Antranig had a great email for me a few weeks ago pontificating the state of a few things which I’m just getting around to responding to. Me, taking forever to answer something!? Never!

But first thing first, do you have a blog-post about what you use? e.g. hardware, software for home and work? I’d really like to know what you use for RSS. I use Reeder (and that’s how I follow you) but I’m not able to add new feeds via Reeder because I use Fever-compatible API.

All the stuff I use to run the site here is on the Engine Room page, but general stuff is on Software. Between that and Ansible playbooks it’s how I keep track of things, especially console tools that would be a pain to install manually on each new machine!

I haven’t written about it yet, but for the last few weeks I’ve been trying NetNewsWire again. I forgot how nice proper desktop software can be! It’s so fast and slick, though I haven’t looked into how to sync it again. Before then I was exclusively using TinyTinyRSS on a FreeBSD cloud VM, and before that Thunderbird which was surprisingly capable.

Basically I feel like we have a similar setup and have the same feel about Apple (a unified experience. wanted to get an X1. I’m either stuck with 1080p in 2020 OR the software doesn’t understand QHD :( )

This was in response to my earlier post about why most PC makers still ship crappy displays, and a more recent post about crappy laptops, when Apple hardware has had Retina/HiDPI for almost a decade. It’s definitely as much a software issue as hardware; even until recently FreeBSD and Linux desktops were still rougher than they needed to be with HiDPI and QHD.

I don’t even fault F/OSS software for the subpar state of affairs; graphics seems to be one of the last bastions of binary blob obtuseness.

Okay, other than that. How do you feel about this whole Apple Silicon thing? Will you move when they announce it?

I talked a bit about it when getting my refurbished 16-inch MacBook Pro—with an x64 CPU!—but it sounds like I’m on the same fence as Antranig.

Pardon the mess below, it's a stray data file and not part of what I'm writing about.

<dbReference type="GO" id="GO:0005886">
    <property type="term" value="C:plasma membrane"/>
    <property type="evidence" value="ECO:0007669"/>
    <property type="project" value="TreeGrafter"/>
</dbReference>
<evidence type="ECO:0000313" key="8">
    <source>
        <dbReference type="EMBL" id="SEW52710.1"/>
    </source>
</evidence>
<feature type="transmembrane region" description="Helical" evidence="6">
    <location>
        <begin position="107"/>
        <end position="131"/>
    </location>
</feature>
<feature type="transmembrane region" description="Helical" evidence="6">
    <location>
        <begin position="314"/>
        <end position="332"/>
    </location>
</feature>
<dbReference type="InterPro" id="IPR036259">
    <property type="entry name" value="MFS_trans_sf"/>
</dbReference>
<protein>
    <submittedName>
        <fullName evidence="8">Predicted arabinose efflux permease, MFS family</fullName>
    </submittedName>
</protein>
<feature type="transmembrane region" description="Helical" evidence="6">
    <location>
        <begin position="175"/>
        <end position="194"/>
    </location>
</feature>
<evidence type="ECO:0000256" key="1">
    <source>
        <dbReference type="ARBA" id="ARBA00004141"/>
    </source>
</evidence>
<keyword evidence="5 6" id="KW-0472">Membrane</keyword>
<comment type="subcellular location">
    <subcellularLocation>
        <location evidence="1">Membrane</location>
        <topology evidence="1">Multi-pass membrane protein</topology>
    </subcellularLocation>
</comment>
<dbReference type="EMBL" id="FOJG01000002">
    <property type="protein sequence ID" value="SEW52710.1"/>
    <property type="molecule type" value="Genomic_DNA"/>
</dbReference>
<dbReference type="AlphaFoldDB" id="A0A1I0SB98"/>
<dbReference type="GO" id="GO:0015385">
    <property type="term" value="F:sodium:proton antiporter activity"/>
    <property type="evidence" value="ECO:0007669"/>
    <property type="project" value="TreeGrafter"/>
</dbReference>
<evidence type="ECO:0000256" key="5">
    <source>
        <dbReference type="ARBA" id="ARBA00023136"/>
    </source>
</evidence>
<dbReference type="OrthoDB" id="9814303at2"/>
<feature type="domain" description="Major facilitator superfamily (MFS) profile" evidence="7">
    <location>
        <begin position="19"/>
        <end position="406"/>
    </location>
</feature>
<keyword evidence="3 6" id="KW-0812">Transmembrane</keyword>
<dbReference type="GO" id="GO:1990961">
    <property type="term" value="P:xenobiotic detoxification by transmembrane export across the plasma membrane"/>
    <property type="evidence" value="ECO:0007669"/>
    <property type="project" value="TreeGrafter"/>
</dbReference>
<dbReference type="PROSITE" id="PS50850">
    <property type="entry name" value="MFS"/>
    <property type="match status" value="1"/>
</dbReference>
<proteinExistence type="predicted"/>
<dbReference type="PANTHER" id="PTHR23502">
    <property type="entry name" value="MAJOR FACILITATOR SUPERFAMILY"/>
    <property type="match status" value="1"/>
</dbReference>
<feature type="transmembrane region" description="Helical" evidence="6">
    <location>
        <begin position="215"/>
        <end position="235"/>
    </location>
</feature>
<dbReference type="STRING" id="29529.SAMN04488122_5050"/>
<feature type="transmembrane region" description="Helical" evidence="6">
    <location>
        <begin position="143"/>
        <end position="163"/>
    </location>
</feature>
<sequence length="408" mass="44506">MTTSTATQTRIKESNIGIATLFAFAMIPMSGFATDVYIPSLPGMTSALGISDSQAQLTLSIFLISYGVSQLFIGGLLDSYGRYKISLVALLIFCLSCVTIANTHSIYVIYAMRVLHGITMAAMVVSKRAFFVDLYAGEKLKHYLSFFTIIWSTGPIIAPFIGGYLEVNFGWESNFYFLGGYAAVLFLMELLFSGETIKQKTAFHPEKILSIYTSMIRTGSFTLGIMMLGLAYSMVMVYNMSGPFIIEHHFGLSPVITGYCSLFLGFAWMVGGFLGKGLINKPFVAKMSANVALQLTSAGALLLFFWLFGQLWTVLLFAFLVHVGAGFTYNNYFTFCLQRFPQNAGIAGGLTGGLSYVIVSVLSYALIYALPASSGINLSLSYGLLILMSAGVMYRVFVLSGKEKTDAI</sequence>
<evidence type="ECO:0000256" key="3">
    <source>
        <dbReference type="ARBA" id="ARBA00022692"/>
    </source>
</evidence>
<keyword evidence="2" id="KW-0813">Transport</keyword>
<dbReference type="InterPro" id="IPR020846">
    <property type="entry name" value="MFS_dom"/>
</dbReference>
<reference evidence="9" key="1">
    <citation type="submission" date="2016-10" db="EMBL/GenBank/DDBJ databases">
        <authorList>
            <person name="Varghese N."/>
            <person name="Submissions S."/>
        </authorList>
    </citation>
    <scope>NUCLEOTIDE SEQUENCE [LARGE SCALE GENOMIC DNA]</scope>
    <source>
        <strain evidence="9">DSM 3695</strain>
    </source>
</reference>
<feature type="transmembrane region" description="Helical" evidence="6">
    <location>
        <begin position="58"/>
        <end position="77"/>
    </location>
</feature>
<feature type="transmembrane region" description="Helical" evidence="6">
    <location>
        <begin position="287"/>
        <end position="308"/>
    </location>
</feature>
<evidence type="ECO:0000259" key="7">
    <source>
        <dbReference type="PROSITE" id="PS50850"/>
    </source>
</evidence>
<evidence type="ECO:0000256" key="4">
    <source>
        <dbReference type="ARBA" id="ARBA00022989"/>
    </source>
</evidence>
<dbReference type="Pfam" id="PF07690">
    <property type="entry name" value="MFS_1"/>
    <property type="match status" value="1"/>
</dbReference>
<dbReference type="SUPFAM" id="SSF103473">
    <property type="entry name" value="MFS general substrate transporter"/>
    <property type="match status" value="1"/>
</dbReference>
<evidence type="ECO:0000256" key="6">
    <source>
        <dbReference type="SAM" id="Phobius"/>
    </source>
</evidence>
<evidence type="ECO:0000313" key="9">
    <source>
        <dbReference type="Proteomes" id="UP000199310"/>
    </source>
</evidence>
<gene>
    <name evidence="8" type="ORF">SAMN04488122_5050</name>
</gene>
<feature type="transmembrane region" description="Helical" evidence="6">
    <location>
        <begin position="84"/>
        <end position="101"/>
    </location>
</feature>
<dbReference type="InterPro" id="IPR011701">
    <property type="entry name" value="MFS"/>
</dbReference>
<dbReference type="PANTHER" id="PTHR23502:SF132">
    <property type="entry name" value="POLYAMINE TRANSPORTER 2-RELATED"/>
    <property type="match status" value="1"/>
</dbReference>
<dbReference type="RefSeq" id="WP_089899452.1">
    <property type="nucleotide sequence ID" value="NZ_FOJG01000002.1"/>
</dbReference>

It’s hard not to see the future as ARM, even just from a performance and energy-efficiency perspective. An ARM-Based Mac with all day battery life for business trips—remember those?—or when you’re on call would be great. But for my main workstation an Intel CPU is a feature; if only for the elephant-sized desktop OS in the room that we need to run for specific software.

One thing that hasn’t been discussed as much is just how splintered ARM is, too. We’re used to a modicum of compatibility on x86, or POWER, or SPARC back in the day, but check out the FreeBSD mirrors or any Linux distro and see all the dozens of different ARM-based boards that need to be supported with their own distros. There are so many SKUs all implementing vastly different feature subsets. I’ve been told it’s getting better, but saying something “runs on ARM” is still generic enough to be meaningless.

I’m having a hard time, I’m sure it will work for day-to-day applications, but not sure about Unix programs, we(the tech industry)’re not even able to write portable code between Linux, macOS and *BSD, how will we guarantee that software will work on different archs? :D

Admittedly I’m slightly more bullish about a mixed architecture world. Apple have put in effort to help some of the more popular F/OSS packages running on macOS, which they definitely didn’t need to do. As a FreeBSD guy as well as a Mac user, I agree that among the biggest challenges today are Linux-first/only development, as opposed to thinking about the underlying architecture. It’s inevitable when the OS has taken the lion’s share of the *nix world, but it’s still disappointing.

P.S. I know you love to blog about your interactions, yes, you may use the content of the email for a blogposting (I should do the same!)

Phew! Now I just need to remember to respond and discuss them every now and then, too. I know of at least two people with Hales in their name who have submitted great stuff, and there’s still Hacker News follow-up. I appreciate the feedback, please don’t let my backlog dissuade from sending more.